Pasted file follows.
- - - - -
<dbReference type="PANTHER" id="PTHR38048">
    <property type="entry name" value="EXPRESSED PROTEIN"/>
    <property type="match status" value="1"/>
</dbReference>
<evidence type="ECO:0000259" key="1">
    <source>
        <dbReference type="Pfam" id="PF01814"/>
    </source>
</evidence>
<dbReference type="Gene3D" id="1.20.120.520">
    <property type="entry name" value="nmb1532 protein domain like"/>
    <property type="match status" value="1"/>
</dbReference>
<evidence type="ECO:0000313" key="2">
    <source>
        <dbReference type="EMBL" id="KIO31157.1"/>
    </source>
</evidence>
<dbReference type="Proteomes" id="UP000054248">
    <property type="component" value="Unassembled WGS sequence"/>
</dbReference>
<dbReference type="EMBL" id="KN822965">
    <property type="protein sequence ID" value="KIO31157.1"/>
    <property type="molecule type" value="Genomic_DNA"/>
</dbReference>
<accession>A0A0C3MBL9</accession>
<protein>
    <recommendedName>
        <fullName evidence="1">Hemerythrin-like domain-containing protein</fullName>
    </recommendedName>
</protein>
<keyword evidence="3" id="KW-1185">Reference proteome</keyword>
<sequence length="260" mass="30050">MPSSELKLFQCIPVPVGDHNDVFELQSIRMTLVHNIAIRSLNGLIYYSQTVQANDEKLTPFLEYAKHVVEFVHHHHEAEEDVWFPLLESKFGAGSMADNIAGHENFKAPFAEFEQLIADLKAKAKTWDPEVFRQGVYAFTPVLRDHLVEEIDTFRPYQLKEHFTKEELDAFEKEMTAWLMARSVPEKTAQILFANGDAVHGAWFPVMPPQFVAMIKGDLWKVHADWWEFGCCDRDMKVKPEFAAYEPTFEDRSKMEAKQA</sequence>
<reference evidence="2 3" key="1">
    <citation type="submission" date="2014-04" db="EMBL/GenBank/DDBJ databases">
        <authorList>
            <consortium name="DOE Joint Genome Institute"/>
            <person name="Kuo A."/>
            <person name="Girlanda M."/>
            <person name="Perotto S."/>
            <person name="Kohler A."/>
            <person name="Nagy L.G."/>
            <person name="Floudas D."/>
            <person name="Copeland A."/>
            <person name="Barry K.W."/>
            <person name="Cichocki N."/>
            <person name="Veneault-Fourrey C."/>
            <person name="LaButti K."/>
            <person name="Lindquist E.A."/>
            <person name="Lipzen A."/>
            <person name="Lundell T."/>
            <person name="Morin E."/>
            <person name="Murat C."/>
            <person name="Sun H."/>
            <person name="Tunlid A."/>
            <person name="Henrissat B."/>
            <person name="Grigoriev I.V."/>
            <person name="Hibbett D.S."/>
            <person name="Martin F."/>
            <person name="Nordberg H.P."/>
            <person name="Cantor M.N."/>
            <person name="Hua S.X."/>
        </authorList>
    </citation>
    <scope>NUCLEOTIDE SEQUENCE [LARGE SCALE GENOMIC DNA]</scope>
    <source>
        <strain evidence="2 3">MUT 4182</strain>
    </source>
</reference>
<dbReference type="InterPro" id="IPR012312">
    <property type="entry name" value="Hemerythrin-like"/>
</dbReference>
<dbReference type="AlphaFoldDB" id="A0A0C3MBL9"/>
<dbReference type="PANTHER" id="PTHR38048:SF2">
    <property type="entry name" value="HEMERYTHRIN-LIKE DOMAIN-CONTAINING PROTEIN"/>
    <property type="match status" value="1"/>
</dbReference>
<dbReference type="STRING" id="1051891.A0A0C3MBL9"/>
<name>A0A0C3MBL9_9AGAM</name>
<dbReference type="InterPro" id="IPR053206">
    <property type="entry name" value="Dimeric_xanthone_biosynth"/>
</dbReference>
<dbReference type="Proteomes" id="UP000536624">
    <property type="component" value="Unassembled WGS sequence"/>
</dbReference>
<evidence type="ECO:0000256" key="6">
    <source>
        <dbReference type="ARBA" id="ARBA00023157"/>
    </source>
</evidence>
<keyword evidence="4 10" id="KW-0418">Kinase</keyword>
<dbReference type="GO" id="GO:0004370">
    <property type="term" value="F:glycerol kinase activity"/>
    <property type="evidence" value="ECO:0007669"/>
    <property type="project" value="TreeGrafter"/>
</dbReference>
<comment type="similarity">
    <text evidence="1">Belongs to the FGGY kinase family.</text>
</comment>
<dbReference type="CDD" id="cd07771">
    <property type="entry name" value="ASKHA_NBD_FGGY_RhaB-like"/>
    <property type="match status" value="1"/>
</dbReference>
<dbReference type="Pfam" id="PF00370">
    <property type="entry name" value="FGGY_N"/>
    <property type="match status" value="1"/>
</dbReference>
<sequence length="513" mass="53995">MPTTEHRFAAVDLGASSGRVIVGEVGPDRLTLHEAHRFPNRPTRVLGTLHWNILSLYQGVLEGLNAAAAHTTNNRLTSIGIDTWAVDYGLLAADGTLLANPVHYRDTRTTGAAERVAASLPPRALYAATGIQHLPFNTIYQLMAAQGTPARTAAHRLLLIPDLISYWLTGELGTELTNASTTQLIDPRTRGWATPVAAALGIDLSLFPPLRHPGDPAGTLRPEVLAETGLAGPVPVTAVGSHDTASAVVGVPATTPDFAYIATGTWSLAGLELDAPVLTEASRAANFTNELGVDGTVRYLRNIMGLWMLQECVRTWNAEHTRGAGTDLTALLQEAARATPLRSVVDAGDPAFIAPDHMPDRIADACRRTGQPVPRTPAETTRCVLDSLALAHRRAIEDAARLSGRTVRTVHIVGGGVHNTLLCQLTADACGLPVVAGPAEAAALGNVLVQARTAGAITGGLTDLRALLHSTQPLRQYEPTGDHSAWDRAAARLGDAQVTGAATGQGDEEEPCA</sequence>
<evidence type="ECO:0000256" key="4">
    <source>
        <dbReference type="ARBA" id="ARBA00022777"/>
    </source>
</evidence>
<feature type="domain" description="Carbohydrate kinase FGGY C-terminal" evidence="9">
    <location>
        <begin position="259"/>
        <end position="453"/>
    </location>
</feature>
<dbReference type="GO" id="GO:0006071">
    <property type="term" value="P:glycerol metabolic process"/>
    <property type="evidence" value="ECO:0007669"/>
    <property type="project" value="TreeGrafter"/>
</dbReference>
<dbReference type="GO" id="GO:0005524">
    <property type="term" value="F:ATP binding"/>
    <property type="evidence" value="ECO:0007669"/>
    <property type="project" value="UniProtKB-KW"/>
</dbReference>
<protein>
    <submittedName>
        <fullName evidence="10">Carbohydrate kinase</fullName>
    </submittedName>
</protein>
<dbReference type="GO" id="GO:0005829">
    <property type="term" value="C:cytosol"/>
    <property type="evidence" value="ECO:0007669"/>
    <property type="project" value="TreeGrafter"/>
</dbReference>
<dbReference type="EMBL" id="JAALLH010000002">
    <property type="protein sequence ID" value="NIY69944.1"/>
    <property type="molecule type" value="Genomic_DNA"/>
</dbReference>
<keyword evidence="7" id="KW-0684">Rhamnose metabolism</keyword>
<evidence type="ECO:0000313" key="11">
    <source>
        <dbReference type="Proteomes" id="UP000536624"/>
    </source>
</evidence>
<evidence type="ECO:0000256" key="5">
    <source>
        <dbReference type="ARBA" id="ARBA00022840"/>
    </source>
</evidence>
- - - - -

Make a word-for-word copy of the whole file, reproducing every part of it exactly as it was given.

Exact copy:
<dbReference type="PANTHER" id="PTHR38048">
    <property type="entry name" value="EXPRESSED PROTEIN"/>
    <property type="match status" value="1"/>
</dbReference>
<evidence type="ECO:0000259" key="1">
    <source>
        <dbReference type="Pfam" id="PF01814"/>
    </source>
</evidence>
<dbReference type="Gene3D" id="1.20.120.520">
    <property type="entry name" value="nmb1532 protein domain like"/>
    <property type="match status" value="1"/>
</dbReference>
<evidence type="ECO:0000313" key="2">
    <source>
        <dbReference type="EMBL" id="KIO31157.1"/>
    </source>
</evidence>
<dbReference type="Proteomes" id="UP000054248">
    <property type="component" value="Unassembled WGS sequence"/>
</dbReference>
<dbReference type="EMBL" id="KN822965">
    <property type="protein sequence ID" value="KIO31157.1"/>
    <property type="molecule type" value="Genomic_DNA"/>
</dbReference>
<accession>A0A0C3MBL9</accession>
<protein>
    <recommendedName>
        <fullName evidence="1">Hemerythrin-like domain-containing protein</fullName>
    </recommendedName>
</protein>
<keyword evidence="3" id="KW-1185">Reference proteome</keyword>
<sequence length="260" mass="30050">MPSSELKLFQCIPVPVGDHNDVFELQSIRMTLVHNIAIRSLNGLIYYSQTVQANDEKLTPFLEYAKHVVEFVHHHHEAEEDVWFPLLESKFGAGSMADNIAGHENFKAPFAEFEQLIADLKAKAKTWDPEVFRQGVYAFTPVLRDHLVEEIDTFRPYQLKEHFTKEELDAFEKEMTAWLMARSVPEKTAQILFANGDAVHGAWFPVMPPQFVAMIKGDLWKVHADWWEFGCCDRDMKVKPEFAAYEPTFEDRSKMEAKQA</sequence>
<reference evidence="2 3" key="1">
    <citation type="submission" date="2014-04" db="EMBL/GenBank/DDBJ databases">
        <authorList>
            <consortium name="DOE Joint Genome Institute"/>
            <person name="Kuo A."/>
            <person name="Girlanda M."/>
            <person name="Perotto S."/>
            <person name="Kohler A."/>
            <person name="Nagy L.G."/>
            <person name="Floudas D."/>
            <person name="Copeland A."/>
            <person name="Barry K.W."/>
            <person name="Cichocki N."/>
            <person name="Veneault-Fourrey C."/>
            <person name="LaButti K."/>
            <person name="Lindquist E.A."/>
            <person name="Lipzen A."/>
            <person name="Lundell T."/>
            <person name="Morin E."/>
            <person name="Murat C."/>
            <person name="Sun H."/>
            <person name="Tunlid A."/>
            <person name="Henrissat B."/>
            <person name="Grigoriev I.V."/>
            <person name="Hibbett D.S."/>
            <person name="Martin F."/>
            <person name="Nordberg H.P."/>
            <person name="Cantor M.N."/>
            <person name="Hua S.X."/>
        </authorList>
    </citation>
    <scope>NUCLEOTIDE SEQUENCE [LARGE SCALE GENOMIC DNA]</scope>
    <source>
        <strain evidence="2 3">MUT 4182</strain>
    </source>
</reference>
<dbReference type="InterPro" id="IPR012312">
    <property type="entry name" value="Hemerythrin-like"/>
</dbReference>
<dbReference type="AlphaFoldDB" id="A0A0C3MBL9"/>
<dbReference type="PANTHER" id="PTHR38048:SF2">
    <property type="entry name" value="HEMERYTHRIN-LIKE DOMAIN-CONTAINING PROTEIN"/>
    <property type="match status" value="1"/>
</dbReference>
<dbReference type="STRING" id="1051891.A0A0C3MBL9"/>
<name>A0A0C3MBL9_9AGAM</name>
<dbReference type="InterPro" id="IPR053206">
    <property type="entry name" value="Dimeric_xanthone_biosynth"/>
</dbReference>
<dbReference type="Proteomes" id="UP000536624">
    <property type="component" value="Unassembled WGS sequence"/>
</dbReference>
<evidence type="ECO:0000256" key="6">
    <source>
        <dbReference type="ARBA" id="ARBA00023157"/>
    </source>
</evidence>
<keyword evidence="4 10" id="KW-0418">Kinase</keyword>
<dbReference type="GO" id="GO:0004370">
    <property type="term" value="F:glycerol kinase activity"/>
    <property type="evidence" value="ECO:0007669"/>
    <property type="project" value="TreeGrafter"/>
</dbReference>
<comment type="similarity">
    <text evidence="1">Belongs to the FGGY kinase family.</text>
</comment>
<dbReference type="CDD" id="cd07771">
    <property type="entry name" value="ASKHA_NBD_FGGY_RhaB-like"/>
    <property type="match status" value="1"/>
</dbReference>
<dbReference type="Pfam" id="PF00370">
    <property type="entry name" value="FGGY_N"/>
    <property type="match status" value="1"/>
</dbReference>
<sequence length="513" mass="53995">MPTTEHRFAAVDLGASSGRVIVGEVGPDRLTLHEAHRFPNRPTRVLGTLHWNILSLYQGVLEGLNAAAAHTTNNRLTSIGIDTWAVDYGLLAADGTLLANPVHYRDTRTTGAAERVAASLPPRALYAATGIQHLPFNTIYQLMAAQGTPARTAAHRLLLIPDLISYWLTGELGTELTNASTTQLIDPRTRGWATPVAAALGIDLSLFPPLRHPGDPAGTLRPEVLAETGLAGPVPVTAVGSHDTASAVVGVPATTPDFAYIATGTWSLAGLELDAPVLTEASRAANFTNELGVDGTVRYLRNIMGLWMLQECVRTWNAEHTRGAGTDLTALLQEAARATPLRSVVDAGDPAFIAPDHMPDRIADACRRTGQPVPRTPAETTRCVLDSLALAHRRAIEDAARLSGRTVRTVHIVGGGVHNTLLCQLTADACGLPVVAGPAEAAALGNVLVQARTAGAITGGLTDLRALLHSTQPLRQYEPTGDHSAWDRAAARLGDAQVTGAATGQGDEEEPCA</sequence>
<evidence type="ECO:0000256" key="4">
    <source>
        <dbReference type="ARBA" id="ARBA00022777"/>
    </source>
</evidence>
<feature type="domain" description="Carbohydrate kinase FGGY C-terminal" evidence="9">
    <location>
        <begin position="259"/>
        <end position="453"/>
    </location>
</feature>
<dbReference type="GO" id="GO:0006071">
    <property type="term" value="P:glycerol metabolic process"/>
    <property type="evidence" value="ECO:0007669"/>
    <property type="project" value="TreeGrafter"/>
</dbReference>
<dbReference type="GO" id="GO:0005524">
    <property type="term" value="F:ATP binding"/>
    <property type="evidence" value="ECO:0007669"/>
    <property type="project" value="UniProtKB-KW"/>
</dbReference>
<protein>
    <submittedName>
        <fullName evidence="10">Carbohydrate kinase</fullName>
    </submittedName>
</protein>
<dbReference type="GO" id="GO:0005829">
    <property type="term" value="C:cytosol"/>
    <property type="evidence" value="ECO:0007669"/>
    <property type="project" value="TreeGrafter"/>
</dbReference>
<dbReference type="EMBL" id="JAALLH010000002">
    <property type="protein sequence ID" value="NIY69944.1"/>
    <property type="molecule type" value="Genomic_DNA"/>
</dbReference>
<keyword evidence="7" id="KW-0684">Rhamnose metabolism</keyword>
<evidence type="ECO:0000313" key="11">
    <source>
        <dbReference type="Proteomes" id="UP000536624"/>
    </source>
</evidence>
<evidence type="ECO:0000256" key="5">
    <source>
        <dbReference type="ARBA" id="ARBA00022840"/>
    </source>
</evidence>